Oh, dog boots. That most frustrating piece of gear to both dogs and their humans alike. From getting dogs used to walking in them to finding a pair that fits well and doesn’t fall off multiple times during a hike/walk, getting the right dog boot for your dog can be a challenge.
Here in Minnesota, the biggest reason most dogs need boots is to help protect their paws from the salt and cold that comes with winter weather. But dog boots can also be helpful for dogs walking on hot or rough surfaces. Or even to help protect a paw pad after injury.
DogBooties.com booties are the 3rd style of dog booties that we have tried to help protect Glia’s paws in the winter. We purchased our DogBooties.com dog boots online and received them in the mail about a month ago. They have since come on several hikes with us and we have been pretty pleased with these dog boots so far.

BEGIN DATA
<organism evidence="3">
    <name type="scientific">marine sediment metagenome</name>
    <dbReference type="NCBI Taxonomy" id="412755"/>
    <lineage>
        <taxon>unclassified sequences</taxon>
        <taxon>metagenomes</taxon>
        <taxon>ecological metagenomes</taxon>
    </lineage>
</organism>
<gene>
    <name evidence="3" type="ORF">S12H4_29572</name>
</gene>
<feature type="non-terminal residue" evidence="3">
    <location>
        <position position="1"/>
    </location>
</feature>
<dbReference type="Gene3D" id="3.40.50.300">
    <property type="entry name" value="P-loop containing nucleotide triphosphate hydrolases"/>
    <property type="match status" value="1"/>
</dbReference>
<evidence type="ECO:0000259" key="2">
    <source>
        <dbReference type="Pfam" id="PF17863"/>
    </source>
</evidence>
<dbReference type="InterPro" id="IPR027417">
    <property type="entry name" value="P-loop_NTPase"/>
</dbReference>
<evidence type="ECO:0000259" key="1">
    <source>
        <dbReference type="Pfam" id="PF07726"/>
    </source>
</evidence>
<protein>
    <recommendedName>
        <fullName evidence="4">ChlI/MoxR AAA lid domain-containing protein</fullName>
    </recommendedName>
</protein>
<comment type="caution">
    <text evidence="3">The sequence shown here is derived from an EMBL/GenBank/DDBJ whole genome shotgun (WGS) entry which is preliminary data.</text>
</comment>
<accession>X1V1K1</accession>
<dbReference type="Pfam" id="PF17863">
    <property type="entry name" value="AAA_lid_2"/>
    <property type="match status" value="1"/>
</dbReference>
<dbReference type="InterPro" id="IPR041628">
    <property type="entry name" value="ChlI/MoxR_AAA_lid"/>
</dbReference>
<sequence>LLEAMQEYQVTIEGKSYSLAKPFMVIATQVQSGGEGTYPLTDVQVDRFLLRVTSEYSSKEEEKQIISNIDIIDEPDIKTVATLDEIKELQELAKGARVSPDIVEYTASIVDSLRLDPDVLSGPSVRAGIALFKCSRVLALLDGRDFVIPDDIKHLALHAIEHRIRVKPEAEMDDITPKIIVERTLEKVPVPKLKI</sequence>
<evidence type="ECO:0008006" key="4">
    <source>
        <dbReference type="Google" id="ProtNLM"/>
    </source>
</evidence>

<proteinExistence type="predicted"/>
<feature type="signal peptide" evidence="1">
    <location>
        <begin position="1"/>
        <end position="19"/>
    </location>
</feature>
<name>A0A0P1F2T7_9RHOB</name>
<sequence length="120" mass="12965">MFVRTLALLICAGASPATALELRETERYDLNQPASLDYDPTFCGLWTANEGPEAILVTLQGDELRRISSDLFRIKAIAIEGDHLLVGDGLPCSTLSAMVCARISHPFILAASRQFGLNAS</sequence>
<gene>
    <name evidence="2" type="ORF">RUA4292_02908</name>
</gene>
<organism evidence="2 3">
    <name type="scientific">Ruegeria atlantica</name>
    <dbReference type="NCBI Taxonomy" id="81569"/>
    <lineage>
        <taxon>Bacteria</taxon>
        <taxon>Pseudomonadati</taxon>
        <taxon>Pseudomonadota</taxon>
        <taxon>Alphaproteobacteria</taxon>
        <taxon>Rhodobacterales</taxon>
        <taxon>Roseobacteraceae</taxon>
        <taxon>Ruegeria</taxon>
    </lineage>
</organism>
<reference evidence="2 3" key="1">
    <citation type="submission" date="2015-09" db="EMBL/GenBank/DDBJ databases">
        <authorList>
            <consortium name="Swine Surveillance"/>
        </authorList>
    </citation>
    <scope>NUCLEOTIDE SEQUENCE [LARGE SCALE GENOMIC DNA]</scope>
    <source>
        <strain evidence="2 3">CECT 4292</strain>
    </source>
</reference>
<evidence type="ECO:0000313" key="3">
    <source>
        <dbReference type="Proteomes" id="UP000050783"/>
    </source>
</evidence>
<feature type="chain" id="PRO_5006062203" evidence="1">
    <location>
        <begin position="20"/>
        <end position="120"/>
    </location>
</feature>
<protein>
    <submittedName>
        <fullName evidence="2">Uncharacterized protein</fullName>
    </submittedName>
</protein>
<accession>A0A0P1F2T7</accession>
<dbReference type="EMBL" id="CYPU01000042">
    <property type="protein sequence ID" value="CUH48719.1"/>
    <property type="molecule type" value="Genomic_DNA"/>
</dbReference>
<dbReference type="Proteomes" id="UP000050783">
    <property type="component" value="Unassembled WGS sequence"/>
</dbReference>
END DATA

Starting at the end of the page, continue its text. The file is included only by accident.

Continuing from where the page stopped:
DogBooties.com is an American company whose current location is listed as Anchorage, Alaska. They specialize in creating “durable, dependable, 100% made-in-America dog booties and jackets.”
The company was founded by Louise Russell in 1993. It was originally an outdoor fabric store in Duluth, MN called Arrowhead Fabric Outlet. DogBooties.com grew out of this business in 2000. Per Louise Russels linked in profile, this is when they “began manufacturing dog booties for sled dogs, veterinarians, and pet owners who want to protect their best friends feet against all types of conditions.”